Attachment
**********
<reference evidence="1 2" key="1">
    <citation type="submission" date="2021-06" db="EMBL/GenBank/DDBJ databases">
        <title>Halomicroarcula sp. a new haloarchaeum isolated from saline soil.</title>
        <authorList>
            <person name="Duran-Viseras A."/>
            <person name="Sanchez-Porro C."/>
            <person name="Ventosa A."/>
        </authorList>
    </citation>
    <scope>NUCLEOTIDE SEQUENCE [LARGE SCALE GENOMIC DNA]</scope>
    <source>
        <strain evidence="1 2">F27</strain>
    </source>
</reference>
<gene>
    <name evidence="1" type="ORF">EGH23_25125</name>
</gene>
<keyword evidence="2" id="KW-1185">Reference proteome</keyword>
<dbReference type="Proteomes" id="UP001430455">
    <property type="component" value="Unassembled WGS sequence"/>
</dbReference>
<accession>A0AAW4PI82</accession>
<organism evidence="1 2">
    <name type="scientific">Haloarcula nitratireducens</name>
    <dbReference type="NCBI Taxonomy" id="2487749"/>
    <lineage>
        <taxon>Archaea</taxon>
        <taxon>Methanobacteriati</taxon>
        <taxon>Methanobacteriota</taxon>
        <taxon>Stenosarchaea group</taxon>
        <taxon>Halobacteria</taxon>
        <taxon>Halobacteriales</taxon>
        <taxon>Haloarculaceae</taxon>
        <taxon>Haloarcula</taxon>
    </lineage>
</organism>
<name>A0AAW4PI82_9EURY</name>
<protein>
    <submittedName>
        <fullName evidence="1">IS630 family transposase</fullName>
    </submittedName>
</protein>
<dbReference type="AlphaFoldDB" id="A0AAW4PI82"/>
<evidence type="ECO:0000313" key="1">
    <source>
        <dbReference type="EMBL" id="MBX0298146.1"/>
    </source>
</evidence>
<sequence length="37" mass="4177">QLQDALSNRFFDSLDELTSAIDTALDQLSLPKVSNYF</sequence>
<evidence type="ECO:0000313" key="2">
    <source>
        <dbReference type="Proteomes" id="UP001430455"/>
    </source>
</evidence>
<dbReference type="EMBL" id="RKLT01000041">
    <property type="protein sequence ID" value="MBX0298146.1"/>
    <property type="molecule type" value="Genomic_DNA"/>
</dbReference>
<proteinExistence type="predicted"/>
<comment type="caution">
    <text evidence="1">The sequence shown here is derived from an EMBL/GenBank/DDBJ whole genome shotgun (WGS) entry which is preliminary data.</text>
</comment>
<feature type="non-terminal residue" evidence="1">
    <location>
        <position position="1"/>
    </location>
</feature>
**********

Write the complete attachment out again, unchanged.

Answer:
<reference evidence="1 2" key="1">
    <citation type="submission" date="2021-06" db="EMBL/GenBank/DDBJ databases">
        <title>Halomicroarcula sp. a new haloarchaeum isolated from saline soil.</title>
        <authorList>
            <person name="Duran-Viseras A."/>
            <person name="Sanchez-Porro C."/>
            <person name="Ventosa A."/>
        </authorList>
    </citation>
    <scope>NUCLEOTIDE SEQUENCE [LARGE SCALE GENOMIC DNA]</scope>
    <source>
        <strain evidence="1 2">F27</strain>
    </source>
</reference>
<gene>
    <name evidence="1" type="ORF">EGH23_25125</name>
</gene>
<keyword evidence="2" id="KW-1185">Reference proteome</keyword>
<dbReference type="Proteomes" id="UP001430455">
    <property type="component" value="Unassembled WGS sequence"/>
</dbReference>
<accession>A0AAW4PI82</accession>
<organism evidence="1 2">
    <name type="scientific">Haloarcula nitratireducens</name>
    <dbReference type="NCBI Taxonomy" id="2487749"/>
    <lineage>
        <taxon>Archaea</taxon>
        <taxon>Methanobacteriati</taxon>
        <taxon>Methanobacteriota</taxon>
        <taxon>Stenosarchaea group</taxon>
        <taxon>Halobacteria</taxon>
        <taxon>Halobacteriales</taxon>
        <taxon>Haloarculaceae</taxon>
        <taxon>Haloarcula</taxon>
    </lineage>
</organism>
<name>A0AAW4PI82_9EURY</name>
<protein>
    <submittedName>
        <fullName evidence="1">IS630 family transposase</fullName>
    </submittedName>
</protein>
<dbReference type="AlphaFoldDB" id="A0AAW4PI82"/>
<evidence type="ECO:0000313" key="1">
    <source>
        <dbReference type="EMBL" id="MBX0298146.1"/>
    </source>
</evidence>
<sequence length="37" mass="4177">QLQDALSNRFFDSLDELTSAIDTALDQLSLPKVSNYF</sequence>
<evidence type="ECO:0000313" key="2">
    <source>
        <dbReference type="Proteomes" id="UP001430455"/>
    </source>
</evidence>
<dbReference type="EMBL" id="RKLT01000041">
    <property type="protein sequence ID" value="MBX0298146.1"/>
    <property type="molecule type" value="Genomic_DNA"/>
</dbReference>
<proteinExistence type="predicted"/>
<comment type="caution">
    <text evidence="1">The sequence shown here is derived from an EMBL/GenBank/DDBJ whole genome shotgun (WGS) entry which is preliminary data.</text>
</comment>
<feature type="non-terminal residue" evidence="1">
    <location>
        <position position="1"/>
    </location>
</feature>